10 January 2007

Bringing to book the guilty men of Baghdad


The legal arguments used by the U.S.-sponsored Iraqi court to convict Saddam Hussein of crimes against humanity apply even more forcefully to those American leaders who ordered the illegal invasion and occupation of Iraq.

10 January 2007
The Hindu

Bringing to book the guilty men of Baghdad

The legal arguments used by the U.S.-sponsored Iraqi court to convict Saddam Hussein of crimes against humanity apply even more forcefully to those American leaders who ordered the illegal invasion and occupation of Iraq.

Siddharth Varadarajan

OF ALL the excuses served up by the United States in the aftermath of the outsourced lynching of Saddam Hussein on December 30, none is more dishonest than the claim that the trial, conviction, sentencing, and execution of the deposed Iraqi President was solely the handiwork of the "sovereign" government of Iraq.

Apart from micromanaging the trial court's statute, the U.S. actively assisted the Iraqi Higher Criminal Court through the Regime Crimes Liaison Office (RCLO) housed in the American Embassy in Baghdad. U.S. minders from the RCLO oversaw the tenuous evidence produced in the Dujail case against Saddam, the serious deficiencies in trial procedure which have been amply documented by United Nations working groups and others, the blatant politicisation of the trial by the occupation-installed government of Prime Minister Nouri al-Maliki, as well as the deliberate scuttling of Saddam's right to a proper defence.

Moreover, the U.S. military had direct physical custody of Saddam from the point of his arrest until several minutes before his execution. U.S. custody was resumed immediately thereafter, when the body was loaded on to an American helicopter for eventual disposition in Tikrit. One cannot create a court, train its judges, take a man to the gallows, and thence to his grave, and then claim one had nothing whatsoever to do with the manner of his death.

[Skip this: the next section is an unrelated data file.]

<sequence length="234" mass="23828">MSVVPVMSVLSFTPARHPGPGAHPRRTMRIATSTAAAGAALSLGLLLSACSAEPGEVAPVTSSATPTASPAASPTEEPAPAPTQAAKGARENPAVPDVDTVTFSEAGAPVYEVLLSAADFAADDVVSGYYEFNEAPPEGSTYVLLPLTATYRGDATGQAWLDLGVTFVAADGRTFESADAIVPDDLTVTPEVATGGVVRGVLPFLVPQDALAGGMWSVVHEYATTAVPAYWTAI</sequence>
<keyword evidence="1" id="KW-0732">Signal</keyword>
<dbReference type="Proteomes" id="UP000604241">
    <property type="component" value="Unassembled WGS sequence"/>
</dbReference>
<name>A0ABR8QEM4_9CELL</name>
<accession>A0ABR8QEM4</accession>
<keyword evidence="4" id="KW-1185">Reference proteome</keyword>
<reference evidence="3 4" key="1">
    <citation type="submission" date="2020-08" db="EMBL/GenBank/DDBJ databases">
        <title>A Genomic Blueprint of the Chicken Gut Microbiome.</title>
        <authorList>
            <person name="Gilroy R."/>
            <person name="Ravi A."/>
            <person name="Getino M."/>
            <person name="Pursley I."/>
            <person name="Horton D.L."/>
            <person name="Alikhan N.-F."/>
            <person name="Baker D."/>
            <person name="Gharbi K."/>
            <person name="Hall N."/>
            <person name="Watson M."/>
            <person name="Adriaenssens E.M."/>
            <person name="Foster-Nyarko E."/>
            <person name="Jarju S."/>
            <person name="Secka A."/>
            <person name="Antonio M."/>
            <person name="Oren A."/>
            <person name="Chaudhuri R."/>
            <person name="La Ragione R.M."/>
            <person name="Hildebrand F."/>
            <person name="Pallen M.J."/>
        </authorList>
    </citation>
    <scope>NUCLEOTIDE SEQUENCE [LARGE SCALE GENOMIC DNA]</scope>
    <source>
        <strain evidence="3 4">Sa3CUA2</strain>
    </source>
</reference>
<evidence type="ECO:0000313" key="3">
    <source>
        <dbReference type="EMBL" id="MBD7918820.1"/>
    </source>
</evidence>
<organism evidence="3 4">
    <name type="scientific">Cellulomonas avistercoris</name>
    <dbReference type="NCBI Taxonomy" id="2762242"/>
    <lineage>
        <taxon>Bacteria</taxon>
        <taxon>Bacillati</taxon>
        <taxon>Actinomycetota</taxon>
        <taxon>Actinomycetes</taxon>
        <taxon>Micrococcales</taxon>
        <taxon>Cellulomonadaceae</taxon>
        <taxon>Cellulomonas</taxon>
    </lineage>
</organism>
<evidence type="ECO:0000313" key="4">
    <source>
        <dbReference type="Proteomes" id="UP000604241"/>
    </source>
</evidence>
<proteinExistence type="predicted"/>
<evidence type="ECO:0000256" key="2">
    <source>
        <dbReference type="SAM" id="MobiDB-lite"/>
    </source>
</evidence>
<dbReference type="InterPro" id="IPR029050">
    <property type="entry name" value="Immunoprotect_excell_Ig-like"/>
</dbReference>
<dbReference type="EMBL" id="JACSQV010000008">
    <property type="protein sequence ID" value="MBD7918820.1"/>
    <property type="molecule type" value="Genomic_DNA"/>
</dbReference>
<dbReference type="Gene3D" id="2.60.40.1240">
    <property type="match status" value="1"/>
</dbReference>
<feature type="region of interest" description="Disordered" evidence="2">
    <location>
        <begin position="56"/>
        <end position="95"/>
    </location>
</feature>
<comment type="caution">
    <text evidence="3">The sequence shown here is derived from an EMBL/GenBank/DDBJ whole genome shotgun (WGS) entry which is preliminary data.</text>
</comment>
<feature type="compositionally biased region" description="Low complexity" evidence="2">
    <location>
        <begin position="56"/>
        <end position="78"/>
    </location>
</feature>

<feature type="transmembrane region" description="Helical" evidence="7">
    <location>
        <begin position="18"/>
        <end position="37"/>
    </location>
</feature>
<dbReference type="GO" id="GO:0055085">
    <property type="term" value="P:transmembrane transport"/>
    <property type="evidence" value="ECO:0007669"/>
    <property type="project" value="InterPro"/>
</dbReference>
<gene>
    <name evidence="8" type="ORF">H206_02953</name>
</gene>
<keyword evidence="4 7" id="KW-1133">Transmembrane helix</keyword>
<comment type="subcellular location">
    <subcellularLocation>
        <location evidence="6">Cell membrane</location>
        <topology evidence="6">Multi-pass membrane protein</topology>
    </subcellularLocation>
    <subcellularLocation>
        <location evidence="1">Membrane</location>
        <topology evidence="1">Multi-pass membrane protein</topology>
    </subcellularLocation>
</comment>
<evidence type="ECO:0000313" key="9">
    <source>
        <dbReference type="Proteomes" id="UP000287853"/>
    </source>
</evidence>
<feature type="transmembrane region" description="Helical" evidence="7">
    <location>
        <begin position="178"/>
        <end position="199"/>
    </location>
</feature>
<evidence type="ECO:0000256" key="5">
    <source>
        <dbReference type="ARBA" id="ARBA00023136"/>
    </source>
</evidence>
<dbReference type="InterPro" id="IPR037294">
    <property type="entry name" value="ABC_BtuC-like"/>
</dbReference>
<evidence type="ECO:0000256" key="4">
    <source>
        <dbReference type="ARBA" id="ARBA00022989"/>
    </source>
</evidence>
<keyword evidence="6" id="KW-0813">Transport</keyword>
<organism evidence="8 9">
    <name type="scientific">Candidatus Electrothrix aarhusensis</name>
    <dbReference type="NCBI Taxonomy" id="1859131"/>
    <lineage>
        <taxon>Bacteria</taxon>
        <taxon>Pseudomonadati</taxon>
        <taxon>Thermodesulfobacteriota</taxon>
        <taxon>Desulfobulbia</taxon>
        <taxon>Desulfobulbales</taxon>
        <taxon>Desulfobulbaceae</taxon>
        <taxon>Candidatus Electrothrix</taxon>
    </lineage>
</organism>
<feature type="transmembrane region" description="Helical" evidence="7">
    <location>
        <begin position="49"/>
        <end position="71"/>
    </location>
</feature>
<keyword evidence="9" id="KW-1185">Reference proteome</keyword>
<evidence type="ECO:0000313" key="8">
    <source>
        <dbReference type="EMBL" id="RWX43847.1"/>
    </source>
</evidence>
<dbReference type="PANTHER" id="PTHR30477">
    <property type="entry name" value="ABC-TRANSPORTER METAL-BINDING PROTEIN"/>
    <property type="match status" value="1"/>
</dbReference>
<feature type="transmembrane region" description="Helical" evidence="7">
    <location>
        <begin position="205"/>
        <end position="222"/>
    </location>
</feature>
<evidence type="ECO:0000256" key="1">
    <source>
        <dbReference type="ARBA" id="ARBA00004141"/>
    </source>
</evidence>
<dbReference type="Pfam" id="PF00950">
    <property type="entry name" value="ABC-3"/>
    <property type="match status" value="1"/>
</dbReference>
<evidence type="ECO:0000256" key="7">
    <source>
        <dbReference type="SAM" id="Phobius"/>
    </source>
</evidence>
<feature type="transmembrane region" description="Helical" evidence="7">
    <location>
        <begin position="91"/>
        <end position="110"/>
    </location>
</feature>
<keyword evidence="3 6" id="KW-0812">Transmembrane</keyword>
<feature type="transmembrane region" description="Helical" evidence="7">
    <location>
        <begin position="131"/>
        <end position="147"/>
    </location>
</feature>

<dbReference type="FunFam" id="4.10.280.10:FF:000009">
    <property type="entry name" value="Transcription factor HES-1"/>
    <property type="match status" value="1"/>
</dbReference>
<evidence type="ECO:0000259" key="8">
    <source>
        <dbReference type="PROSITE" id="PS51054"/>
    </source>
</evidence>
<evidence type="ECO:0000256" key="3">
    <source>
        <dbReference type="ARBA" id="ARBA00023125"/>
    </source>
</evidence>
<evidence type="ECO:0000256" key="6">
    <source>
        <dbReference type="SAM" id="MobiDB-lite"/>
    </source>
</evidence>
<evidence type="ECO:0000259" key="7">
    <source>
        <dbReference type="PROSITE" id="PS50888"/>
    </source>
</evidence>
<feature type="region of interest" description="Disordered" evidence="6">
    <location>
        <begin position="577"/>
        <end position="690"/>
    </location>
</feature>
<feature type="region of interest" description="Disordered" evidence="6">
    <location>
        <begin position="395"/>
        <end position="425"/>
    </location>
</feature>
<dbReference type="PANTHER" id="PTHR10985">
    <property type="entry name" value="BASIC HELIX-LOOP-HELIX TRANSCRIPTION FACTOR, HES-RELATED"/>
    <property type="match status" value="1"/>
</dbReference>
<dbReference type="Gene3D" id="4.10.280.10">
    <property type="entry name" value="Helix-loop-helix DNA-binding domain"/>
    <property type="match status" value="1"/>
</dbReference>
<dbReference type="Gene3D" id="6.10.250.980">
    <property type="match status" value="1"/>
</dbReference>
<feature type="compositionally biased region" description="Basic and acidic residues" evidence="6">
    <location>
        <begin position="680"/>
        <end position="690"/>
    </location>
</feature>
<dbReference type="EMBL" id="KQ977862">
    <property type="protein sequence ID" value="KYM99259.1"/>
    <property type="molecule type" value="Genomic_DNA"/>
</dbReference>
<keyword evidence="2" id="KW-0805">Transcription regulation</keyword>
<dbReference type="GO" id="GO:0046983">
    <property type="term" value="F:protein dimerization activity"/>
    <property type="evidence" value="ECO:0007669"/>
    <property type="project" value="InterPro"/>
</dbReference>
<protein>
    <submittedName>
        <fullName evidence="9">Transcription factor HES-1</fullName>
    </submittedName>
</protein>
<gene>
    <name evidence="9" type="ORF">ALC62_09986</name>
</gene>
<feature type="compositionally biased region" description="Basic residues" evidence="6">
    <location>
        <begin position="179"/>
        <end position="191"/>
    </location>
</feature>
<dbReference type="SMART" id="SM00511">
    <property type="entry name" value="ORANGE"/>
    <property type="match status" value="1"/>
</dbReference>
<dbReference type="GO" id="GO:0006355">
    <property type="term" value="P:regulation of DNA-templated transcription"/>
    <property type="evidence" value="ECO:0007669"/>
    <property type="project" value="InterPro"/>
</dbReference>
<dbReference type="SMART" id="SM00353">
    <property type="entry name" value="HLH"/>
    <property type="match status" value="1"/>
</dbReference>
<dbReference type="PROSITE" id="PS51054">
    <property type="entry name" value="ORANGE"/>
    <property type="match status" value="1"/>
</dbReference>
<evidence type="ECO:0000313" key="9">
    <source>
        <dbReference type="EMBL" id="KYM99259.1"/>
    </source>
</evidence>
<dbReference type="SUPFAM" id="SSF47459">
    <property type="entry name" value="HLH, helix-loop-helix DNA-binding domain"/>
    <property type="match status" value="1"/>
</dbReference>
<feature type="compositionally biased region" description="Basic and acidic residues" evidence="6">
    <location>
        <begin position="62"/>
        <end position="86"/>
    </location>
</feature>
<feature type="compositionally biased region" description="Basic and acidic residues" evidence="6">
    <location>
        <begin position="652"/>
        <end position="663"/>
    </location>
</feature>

The irony is that there would have been no reason for any American or British leader to disown responsibility for the lynching — or plant stories about "differences" with the Iraqi government about the timing and mode of execution — had the sinister hooded men who finally dispatched Saddam stuck to a sanitised script. Like the widely circulated picture postcards of lynchings across the American south in the early 20th century, the grainy cell-phone video of Saddam's last moments conveyed to the whole world the tastelessness of raw power unrestricted by either law or morality. But unlike those good ol' American lynchings — in which the mob leaders posed proudly by their hanging Black trophies — the ringleaders of the Baghdad hanging party absented themselves from the embarrassing frame, preferring the "plausible deniability" of being sound asleep in Texas and Washington.

When L. Paul Bremer and the Coalition Provisional Authority drafted the original statute of the Iraqi Higher Criminal Court in 2003, they were careful to limit its mandate in two crucial ways. First, the court was given jurisdiction only for war crimes and crimes against humanity committed between July 17, 1968, and May 1, 2003. And secondly, it was stipulated that the court could try any natural person "whether Iraqi or non-Iraqi" suspected of committing these grave offences provided he or she was a "resident of Iraq."

The first limitation ensured that the court would not have any jurisdiction over U.S. occupation troops and commanders stationed in Iraq after President George W. Bush declared the end of "major combat operations" on May 1, 2003. This is regardless of overwhelming evidence that these troops have engaged in the killing and torture of non-combatants in Hadithiya, Fallujah, Abu Ghraib, and other places in Iraq over the past three-and-a-half years. The second limitation — of residency — ensured that the court would not be free to probe charges that U.S. persons had committed war crimes and crimes against humanity against the civilian population of Iraq prior to May 1, 2003. This means that the charge of U.S. collusion with the dictatorship of Saddam Hussein in the commission of atrocities against the Iraqi Kurds and against Iran, not to speak of the genocide of Iraqi children caused by the 12-year-long economic embargo of the country, nor indeed the killing of civilians through the disproportionate, unnecessary, and wholly illegal use of air power and military force from 1991 up to May 1, 2003, would be completely outside the purview of scrutiny by the special "higher" Iraqi tribunal.